What is this method?
The Mission Impossible is a fun way for a group to bond by solving a challenge together. At the same time the challenge can be tailored to the purpose and content of the workshop. Most frequently used at the beginning of a workshop after the check-in.
How does the process look like?
1. Intro “We will now do a challenge. Who knows the Mission Impossible movies?” - “so many? Cool! Now we will get to solve our very own Mission Impossible!”
2. Read the challenges on the flipchart (prepared in advance), have the time covered with a post-it so people don’t know how much time they have (yet). Don’t hesitate to make it really challenging (up to 7 challenges or more).
Examples of challenges
How many stair-steps are in this building?
30 reasons why it is better to be here than on holidays
20 things we have in common
1 drawing that summarizes your current situation as a landscape
20 things you could start doing together now
Learn all names by heart
Come up with a slogan that represents your team-spirit and learn it by heart in the most exotic language present
Give everyone a high-five and make each other a compliment
Create a Love-story in 4 scenes (like in the journal Bravo). Take a picture and send them to firstname.lastname@example.org - or show them at the end
3. Disclose the time they have directly (8-12min) or let them guess how long they’ll take for the challenge, and then disclose how much time you are willing to give them.
4. Play “Mission Impossible Theme Song (10 hours)” on Youtube and say: “Your time starts NOW!”
5. While people are solving the issue, you can observe the dynamics:
How are they making choices?
Who (if anyone at all) is in the lead?
What are the coordinating mechanisms?
How are they as a team building on each others strengths (e.g. some challenges require more of an extrovert attitude?
6. When the time is running out, make people aware of how much time they have left. As a facilitator, you may also want to shorten or extend the time accordingly to the speed of the group (not too much though).
7. Debrief: For the debriefing you can go through each challenge and help the group appreciate their success as well as facilitate a meta-reflection at the end:
-> What did we learn through this exercise that we want to take with us for the rest of the Workshop?
This exercise enables a team to learn something about their team-dynamics and collaboration-patterns.
It breaks the ice and gets people in a can-do mindset.
If the challenges are chosen well, the exercise can beautifully help people land in the topic and come up with the right framing of the theme themselves. It activates the mind to already think in associative ways about the challenges at hand.
Different people have different preferences of action.
Practical information (time needed, amount of people etc.).
Material: Flipcharts, markers, music, more material is optional according to the challenges you choose to come up with
People: between 6 to 23
Our Experience with this Method
The Mission Impossible (MI) was, as far as I (Osi) know, invented by Arne Reis. Arne was at the time our Facilitation Trainer of the euforia Training Program. Later we took that method along when we started to work with teams of all levels (Top-Management to Sales-Teams) at Swisscom. The MI is one of my favourite methods to use because of its power to introduce the methodology of learning through experience, activating the group, breaking the ice, as a metaphor for challenges, and more.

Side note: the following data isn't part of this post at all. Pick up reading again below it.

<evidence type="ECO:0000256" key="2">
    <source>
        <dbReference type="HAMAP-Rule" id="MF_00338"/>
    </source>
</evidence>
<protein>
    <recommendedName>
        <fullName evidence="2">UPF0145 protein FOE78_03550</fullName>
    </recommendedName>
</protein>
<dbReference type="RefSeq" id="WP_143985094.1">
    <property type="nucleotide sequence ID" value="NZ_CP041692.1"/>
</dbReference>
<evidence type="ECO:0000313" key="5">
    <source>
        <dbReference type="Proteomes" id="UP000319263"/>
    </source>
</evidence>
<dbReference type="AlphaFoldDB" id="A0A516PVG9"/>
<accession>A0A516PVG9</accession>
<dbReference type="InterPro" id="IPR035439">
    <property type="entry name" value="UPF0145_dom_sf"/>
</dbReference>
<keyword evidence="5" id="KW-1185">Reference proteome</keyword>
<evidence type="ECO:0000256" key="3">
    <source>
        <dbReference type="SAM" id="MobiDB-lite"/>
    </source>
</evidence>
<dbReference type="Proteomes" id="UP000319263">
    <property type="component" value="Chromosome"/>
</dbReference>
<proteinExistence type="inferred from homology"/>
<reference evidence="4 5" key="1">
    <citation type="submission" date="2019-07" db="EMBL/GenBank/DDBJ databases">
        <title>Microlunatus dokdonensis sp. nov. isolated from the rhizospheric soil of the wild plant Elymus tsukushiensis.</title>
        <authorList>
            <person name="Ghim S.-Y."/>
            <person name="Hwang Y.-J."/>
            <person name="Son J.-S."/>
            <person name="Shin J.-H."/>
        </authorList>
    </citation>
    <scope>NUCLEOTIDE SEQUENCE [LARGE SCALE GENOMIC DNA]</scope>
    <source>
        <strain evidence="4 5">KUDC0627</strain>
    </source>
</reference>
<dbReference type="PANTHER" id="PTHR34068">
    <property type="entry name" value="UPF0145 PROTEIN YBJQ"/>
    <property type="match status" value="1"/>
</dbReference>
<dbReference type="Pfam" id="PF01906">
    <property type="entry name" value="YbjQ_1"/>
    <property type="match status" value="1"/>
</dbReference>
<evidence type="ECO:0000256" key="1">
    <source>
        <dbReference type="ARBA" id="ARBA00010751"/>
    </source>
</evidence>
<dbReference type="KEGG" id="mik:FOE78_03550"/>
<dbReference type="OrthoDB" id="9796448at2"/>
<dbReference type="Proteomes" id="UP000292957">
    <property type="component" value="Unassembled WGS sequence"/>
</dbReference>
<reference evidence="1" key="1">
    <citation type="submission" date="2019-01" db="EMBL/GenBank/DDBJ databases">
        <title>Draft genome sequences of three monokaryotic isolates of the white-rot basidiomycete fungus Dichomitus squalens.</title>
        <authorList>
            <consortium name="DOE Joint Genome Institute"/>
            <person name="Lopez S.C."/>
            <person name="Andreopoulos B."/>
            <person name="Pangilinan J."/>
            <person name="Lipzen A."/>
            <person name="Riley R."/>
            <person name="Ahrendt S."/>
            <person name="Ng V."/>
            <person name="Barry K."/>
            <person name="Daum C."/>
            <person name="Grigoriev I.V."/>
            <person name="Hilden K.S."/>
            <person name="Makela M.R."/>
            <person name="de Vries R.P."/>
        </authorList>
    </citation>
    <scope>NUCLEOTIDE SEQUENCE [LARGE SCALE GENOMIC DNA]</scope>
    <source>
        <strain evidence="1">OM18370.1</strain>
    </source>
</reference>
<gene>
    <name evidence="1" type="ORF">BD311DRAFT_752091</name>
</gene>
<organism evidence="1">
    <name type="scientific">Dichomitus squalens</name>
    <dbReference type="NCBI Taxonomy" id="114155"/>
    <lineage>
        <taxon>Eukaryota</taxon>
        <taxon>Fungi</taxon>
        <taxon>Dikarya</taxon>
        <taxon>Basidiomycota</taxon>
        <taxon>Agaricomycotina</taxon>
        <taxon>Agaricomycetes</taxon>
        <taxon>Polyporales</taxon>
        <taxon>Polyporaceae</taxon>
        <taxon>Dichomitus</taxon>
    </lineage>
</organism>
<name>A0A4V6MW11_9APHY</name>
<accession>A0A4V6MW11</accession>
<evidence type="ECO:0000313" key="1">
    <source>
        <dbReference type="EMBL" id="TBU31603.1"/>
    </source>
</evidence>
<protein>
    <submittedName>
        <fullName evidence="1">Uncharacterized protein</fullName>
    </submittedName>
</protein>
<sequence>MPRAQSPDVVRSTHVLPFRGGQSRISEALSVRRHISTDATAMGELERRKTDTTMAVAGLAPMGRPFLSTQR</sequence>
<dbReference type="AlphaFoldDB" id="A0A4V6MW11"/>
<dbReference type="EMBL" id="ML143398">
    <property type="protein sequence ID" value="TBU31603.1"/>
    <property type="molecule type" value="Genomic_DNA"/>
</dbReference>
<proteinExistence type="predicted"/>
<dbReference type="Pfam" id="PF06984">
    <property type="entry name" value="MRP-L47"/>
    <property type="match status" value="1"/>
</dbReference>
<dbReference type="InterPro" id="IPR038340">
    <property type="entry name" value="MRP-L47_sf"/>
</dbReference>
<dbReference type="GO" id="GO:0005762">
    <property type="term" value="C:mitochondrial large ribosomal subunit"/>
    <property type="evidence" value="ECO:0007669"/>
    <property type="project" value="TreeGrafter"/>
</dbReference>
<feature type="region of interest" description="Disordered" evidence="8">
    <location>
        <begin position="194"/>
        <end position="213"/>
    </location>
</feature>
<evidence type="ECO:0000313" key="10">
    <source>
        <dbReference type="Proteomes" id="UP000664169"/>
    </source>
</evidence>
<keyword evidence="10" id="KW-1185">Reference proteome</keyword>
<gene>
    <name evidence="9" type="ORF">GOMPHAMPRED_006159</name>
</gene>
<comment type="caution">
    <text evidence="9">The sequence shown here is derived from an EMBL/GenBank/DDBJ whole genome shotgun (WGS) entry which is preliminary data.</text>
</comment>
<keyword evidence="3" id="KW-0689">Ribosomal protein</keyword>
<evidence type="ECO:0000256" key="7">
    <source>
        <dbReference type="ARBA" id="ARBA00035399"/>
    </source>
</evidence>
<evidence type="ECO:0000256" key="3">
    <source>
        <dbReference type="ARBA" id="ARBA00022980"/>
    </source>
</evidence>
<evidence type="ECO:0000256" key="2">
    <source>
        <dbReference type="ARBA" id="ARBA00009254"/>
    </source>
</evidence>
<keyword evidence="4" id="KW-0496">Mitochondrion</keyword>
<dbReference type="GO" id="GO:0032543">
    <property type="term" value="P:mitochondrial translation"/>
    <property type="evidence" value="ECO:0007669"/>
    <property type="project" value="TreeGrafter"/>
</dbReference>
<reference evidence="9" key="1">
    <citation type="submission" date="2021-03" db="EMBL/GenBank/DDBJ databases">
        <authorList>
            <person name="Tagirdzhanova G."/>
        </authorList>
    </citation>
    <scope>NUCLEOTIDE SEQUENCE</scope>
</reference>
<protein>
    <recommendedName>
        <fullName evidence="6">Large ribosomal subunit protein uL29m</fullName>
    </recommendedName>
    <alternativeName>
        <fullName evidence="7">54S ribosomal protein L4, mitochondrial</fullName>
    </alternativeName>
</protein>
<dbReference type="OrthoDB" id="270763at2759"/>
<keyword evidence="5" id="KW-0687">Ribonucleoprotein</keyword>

Here I want to share quite a unique moment I’ve experienced as a facilitator practicing this method: the 3rd retreat of our Gender Lab.
In this 3rd retreat of the first Gender Lab Cycle we practiced the 4D Mapping. Which is a very powerful method to map the system in current and future reality using our bodies. As this is not a blog about the 4D mapping what matters to say is that after that exercise the energy of the group was quite low and there was a need to elevate the spirit and engagement of the people. At first, we thought “let’s wait for how things look like the next morning”. And so the next morning came and still it was quite obvious that if we wanted to end the workshop on a good end something needed to happen.
So we invented in a very short time our very own Gender Lab Mission Impossible with around 10 different challenges. Together with an encouraging but also a little bit provocative intro (“let’s see if you manage to Tom-Cruise this out!”) people just went at it and some of the people that previously hadn’t been very active in the process were participating with a high level of engagement as that high-energy-method was a better fit to their preferences. After successfully achieving this Mission Impossible together the Lab Cohort did not only feel better in the moment, something also had started to shift in terms of how some people looked at the happenings of the previous day. Just as with the Mission Impossible, things that previously seemed insurmountable started to become one more “Mission Impossible” that can be figured out if we truly work hand in hand together.
At that point the Mission Impossible had served us to shift the energy, perspective and cohesion of the Gender Lab Explorers. A person that is normally used to very slow and deep transformational process even said at the end: “It was great to, for once, just go at a speed so unusual to me! I can still feel the energy buzzing over my skin!”